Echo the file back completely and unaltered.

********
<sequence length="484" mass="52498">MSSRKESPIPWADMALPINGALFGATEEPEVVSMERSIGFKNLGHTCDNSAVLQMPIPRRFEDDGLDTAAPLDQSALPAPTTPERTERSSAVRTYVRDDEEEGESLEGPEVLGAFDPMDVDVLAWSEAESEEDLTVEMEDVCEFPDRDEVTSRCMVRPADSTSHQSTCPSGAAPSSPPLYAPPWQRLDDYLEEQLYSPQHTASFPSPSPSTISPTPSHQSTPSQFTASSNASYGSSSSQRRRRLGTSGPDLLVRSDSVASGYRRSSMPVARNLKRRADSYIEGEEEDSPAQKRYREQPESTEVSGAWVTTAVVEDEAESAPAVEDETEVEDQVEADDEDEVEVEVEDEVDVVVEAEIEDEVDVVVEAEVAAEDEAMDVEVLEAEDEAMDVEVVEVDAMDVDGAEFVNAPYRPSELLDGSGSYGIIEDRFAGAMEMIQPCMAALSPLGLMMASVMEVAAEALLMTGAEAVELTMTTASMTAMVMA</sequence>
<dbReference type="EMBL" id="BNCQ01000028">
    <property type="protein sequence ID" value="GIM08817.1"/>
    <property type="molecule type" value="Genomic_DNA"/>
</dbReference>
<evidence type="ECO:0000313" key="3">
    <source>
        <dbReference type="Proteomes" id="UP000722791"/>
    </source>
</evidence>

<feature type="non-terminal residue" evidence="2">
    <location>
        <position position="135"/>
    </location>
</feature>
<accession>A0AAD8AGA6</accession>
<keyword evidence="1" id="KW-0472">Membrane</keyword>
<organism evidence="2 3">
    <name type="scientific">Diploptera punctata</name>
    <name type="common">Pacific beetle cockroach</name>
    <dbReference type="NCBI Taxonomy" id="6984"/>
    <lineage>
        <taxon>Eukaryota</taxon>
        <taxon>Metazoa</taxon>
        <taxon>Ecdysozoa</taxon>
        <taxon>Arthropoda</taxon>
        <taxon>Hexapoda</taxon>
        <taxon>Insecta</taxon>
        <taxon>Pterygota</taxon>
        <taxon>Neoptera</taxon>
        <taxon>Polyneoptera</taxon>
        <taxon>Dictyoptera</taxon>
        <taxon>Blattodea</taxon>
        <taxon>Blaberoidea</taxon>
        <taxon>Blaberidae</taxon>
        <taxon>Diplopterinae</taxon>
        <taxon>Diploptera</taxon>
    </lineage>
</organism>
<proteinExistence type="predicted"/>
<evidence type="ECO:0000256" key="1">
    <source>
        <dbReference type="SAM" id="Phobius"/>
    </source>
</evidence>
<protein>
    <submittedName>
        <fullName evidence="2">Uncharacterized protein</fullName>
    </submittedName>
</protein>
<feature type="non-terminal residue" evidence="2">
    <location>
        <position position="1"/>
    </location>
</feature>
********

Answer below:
<sequence length="484" mass="52498">MSSRKESPIPWADMALPINGALFGATEEPEVVSMERSIGFKNLGHTCDNSAVLQMPIPRRFEDDGLDTAAPLDQSALPAPTTPERTERSSAVRTYVRDDEEEGESLEGPEVLGAFDPMDVDVLAWSEAESEEDLTVEMEDVCEFPDRDEVTSRCMVRPADSTSHQSTCPSGAAPSSPPLYAPPWQRLDDYLEEQLYSPQHTASFPSPSPSTISPTPSHQSTPSQFTASSNASYGSSSSQRRRRLGTSGPDLLVRSDSVASGYRRSSMPVARNLKRRADSYIEGEEEDSPAQKRYREQPESTEVSGAWVTTAVVEDEAESAPAVEDETEVEDQVEADDEDEVEVEVEDEVDVVVEAEIEDEVDVVVEAEVAAEDEAMDVEVLEAEDEAMDVEVVEVDAMDVDGAEFVNAPYRPSELLDGSGSYGIIEDRFAGAMEMIQPCMAALSPLGLMMASVMEVAAEALLMTGAEAVELTMTTASMTAMVMA</sequence>
<dbReference type="EMBL" id="BNCQ01000028">
    <property type="protein sequence ID" value="GIM08817.1"/>
    <property type="molecule type" value="Genomic_DNA"/>
</dbReference>
<evidence type="ECO:0000313" key="3">
    <source>
        <dbReference type="Proteomes" id="UP000722791"/>
    </source>
</evidence>

<feature type="non-terminal residue" evidence="2">
    <location>
        <position position="135"/>
    </location>
</feature>
<accession>A0AAD8AGA6</accession>
<keyword evidence="1" id="KW-0472">Membrane</keyword>
<organism evidence="2 3">
    <name type="scientific">Diploptera punctata</name>
    <name type="common">Pacific beetle cockroach</name>
    <dbReference type="NCBI Taxonomy" id="6984"/>
    <lineage>
        <taxon>Eukaryota</taxon>
        <taxon>Metazoa</taxon>
        <taxon>Ecdysozoa</taxon>
        <taxon>Arthropoda</taxon>
        <taxon>Hexapoda</taxon>
        <taxon>Insecta</taxon>
        <taxon>Pterygota</taxon>
        <taxon>Neoptera</taxon>
        <taxon>Polyneoptera</taxon>
        <taxon>Dictyoptera</taxon>
        <taxon>Blattodea</taxon>
        <taxon>Blaberoidea</taxon>
        <taxon>Blaberidae</taxon>
        <taxon>Diplopterinae</taxon>
        <taxon>Diploptera</taxon>
    </lineage>
</organism>
<proteinExistence type="predicted"/>
<evidence type="ECO:0000256" key="1">
    <source>
        <dbReference type="SAM" id="Phobius"/>
    </source>
</evidence>
<protein>
    <submittedName>
        <fullName evidence="2">Uncharacterized protein</fullName>
    </submittedName>
</protein>
<feature type="non-terminal residue" evidence="2">
    <location>
        <position position="1"/>
    </location>
</feature>